Anesthesia: General Admitting and Discharge Information

Download Anesthetic Procedures Handout

Prior to Anesthetic Procedure

  1. Withhold food after bedtime the night before the procedure and then take away access to water by 7 AM the day of the procedure.
  2. Plan to arrive at the hospital for admission at 8 AM. Expect the admitting process to take about 10 minutes.
  3. It is very important that we be able to reach you directly by phone at the time the procedure is preformed, so plan for that possibility.
  4. Preanesthetic laboratory work is recommended and is required in pets 10 years of age or older. We can perform basic preanesthetic lab work in the hospital the day of the procedure, but in some cases more extensive lab work will be recommened. In such cases the blood must be drawn at least one full day prior to the procedure.
  5. Optional procedures that are sometimes preformed when your pet is under anesthesia include microchipping, hip (pelvic) radiographs in susceptible dog breeds, and dental cleaning. Let us know if you would like to explore one of these options.

General Discharge

  1. Following surgery it is important to keep both dogs and cats indoors for several days and discourage strenuous activity or rough play. For dogs, exercise should be limited to several short walks per day on a leash and no bathing for two weeks.
  2. Because inhalant anesthesia requires an endotracheal tube, your pet may cough for a day or two following the procedure. If this persists, contact us.
  3. It is not unusual for a pet’s reflexes to be diminished for a day or two following general anesthesia. Be careful to keep your pet in a safe environment.


  1. Bandages must be kept clean and dry. We will often dispense an empty IV bag to put over the bandage when your dog goes outside; alternatively a plastic bag can suffice. Be sure to not leave the bag on over 30 minutes and to remove it promptly when you return to the indoors.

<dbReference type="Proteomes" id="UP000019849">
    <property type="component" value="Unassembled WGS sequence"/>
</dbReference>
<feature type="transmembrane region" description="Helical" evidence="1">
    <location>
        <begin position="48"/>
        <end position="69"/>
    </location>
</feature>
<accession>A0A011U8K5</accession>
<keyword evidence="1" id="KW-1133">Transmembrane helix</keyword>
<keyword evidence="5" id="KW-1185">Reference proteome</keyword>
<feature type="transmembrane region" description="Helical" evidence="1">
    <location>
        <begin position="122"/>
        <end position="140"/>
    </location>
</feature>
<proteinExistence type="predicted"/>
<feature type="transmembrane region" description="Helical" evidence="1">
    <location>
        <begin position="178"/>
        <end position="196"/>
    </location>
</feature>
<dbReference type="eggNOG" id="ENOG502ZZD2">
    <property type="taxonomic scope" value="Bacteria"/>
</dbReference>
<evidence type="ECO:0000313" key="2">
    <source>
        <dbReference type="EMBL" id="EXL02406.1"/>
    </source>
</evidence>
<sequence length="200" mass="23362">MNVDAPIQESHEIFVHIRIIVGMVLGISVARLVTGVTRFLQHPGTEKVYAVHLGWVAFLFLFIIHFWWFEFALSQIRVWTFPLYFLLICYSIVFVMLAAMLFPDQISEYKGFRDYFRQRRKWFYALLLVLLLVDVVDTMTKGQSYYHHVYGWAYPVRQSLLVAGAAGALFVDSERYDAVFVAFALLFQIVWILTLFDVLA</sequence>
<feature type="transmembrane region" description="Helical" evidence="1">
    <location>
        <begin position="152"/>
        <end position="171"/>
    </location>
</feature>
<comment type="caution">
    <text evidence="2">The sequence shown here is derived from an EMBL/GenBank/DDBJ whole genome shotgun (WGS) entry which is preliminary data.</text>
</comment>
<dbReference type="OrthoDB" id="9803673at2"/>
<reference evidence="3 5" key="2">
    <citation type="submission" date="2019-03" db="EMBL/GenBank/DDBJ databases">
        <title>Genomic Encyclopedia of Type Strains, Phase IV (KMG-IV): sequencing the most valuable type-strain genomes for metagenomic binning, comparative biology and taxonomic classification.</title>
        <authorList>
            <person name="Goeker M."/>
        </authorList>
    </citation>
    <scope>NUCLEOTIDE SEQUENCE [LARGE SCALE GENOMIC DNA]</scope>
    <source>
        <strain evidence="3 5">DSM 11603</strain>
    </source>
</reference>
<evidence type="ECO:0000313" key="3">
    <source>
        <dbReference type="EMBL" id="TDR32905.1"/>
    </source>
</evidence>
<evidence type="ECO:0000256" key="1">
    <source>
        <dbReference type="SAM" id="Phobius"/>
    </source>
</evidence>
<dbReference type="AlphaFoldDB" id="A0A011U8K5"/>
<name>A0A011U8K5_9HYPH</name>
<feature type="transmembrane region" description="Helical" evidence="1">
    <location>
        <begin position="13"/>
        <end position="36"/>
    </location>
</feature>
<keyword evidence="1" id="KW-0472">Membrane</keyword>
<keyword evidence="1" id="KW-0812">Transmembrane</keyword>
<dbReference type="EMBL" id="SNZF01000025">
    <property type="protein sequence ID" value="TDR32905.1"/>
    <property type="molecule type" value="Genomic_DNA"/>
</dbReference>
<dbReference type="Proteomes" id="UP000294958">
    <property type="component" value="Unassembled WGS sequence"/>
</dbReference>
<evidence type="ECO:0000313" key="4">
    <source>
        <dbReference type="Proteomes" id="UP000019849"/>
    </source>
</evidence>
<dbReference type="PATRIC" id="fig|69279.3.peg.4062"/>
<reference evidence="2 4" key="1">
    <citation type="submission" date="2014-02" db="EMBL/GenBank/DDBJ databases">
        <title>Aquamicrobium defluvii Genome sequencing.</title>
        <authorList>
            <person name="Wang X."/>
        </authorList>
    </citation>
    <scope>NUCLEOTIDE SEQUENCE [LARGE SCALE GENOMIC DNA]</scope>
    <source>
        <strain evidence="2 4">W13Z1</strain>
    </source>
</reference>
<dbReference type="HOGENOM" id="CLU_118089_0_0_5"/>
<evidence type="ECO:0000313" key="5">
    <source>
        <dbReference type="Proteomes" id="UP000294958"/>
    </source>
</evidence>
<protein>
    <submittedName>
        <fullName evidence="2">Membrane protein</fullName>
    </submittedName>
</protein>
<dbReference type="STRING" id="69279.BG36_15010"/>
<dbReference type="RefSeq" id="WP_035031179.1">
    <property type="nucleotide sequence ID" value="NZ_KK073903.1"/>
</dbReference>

2. Cat with bandages should always be kept indoors.
  3. Chewing of the bandage should be discouraged and in some cases a buster or Elizabethan collar may be necessary.
  4. It is not easy to keep bandages on dogs and cats. If problems develop let us know so we can advise you. We do not recommend home bandaging.

Surgical Incisions

  1. Please keep a close eye on the surgical incision. A certain amount of swelling and reddening is normal. However, if this persists or discharge from the incision is noticed, please contact us.
  2. If an Elizabethan collar has been sent home this must be used at all times the pet is not directly supervised. Licking and chewing can cause the sutures or staples to fail and lead to infection.
  3. Generally, sutures or staples are removed 10-14 days following surgery. This no fee appointment can be set up when your pet is discharged from the hospital. Note that in some procedures the skin sutures are of the dissolving variety and are placed under the skin so they do not need to be removed.
  4. Do not bathe or let your pet swim until the sutures are removed.


  1. Give medications as directed.
  2. If giving the tablet or capsule in a food treat try this trick: First give a treat without the medicine in it. Then, give a treat with the medicine embedded in it followed immediately with an offering of a third treat. The pet will swallow the medicated treat quickly in anticipation of the third treat. We have pill pockets which you can purchase for this purpose.
  3. If you need to give a pill to a cat, arch the cat’s neck so that it is looking upward. Open the mouth and drop the pill over the back of the tongue and quickly close the mouth. We will gladly provide you with an empty syringe to fill with water to wash the pill down.
  4. With dogs, you can open the mouth and place the pill over the back of the tongue. This will force the dog to swallow the medication.
  5. Please ask for assistance or a demonstration by our staff if you have any questions.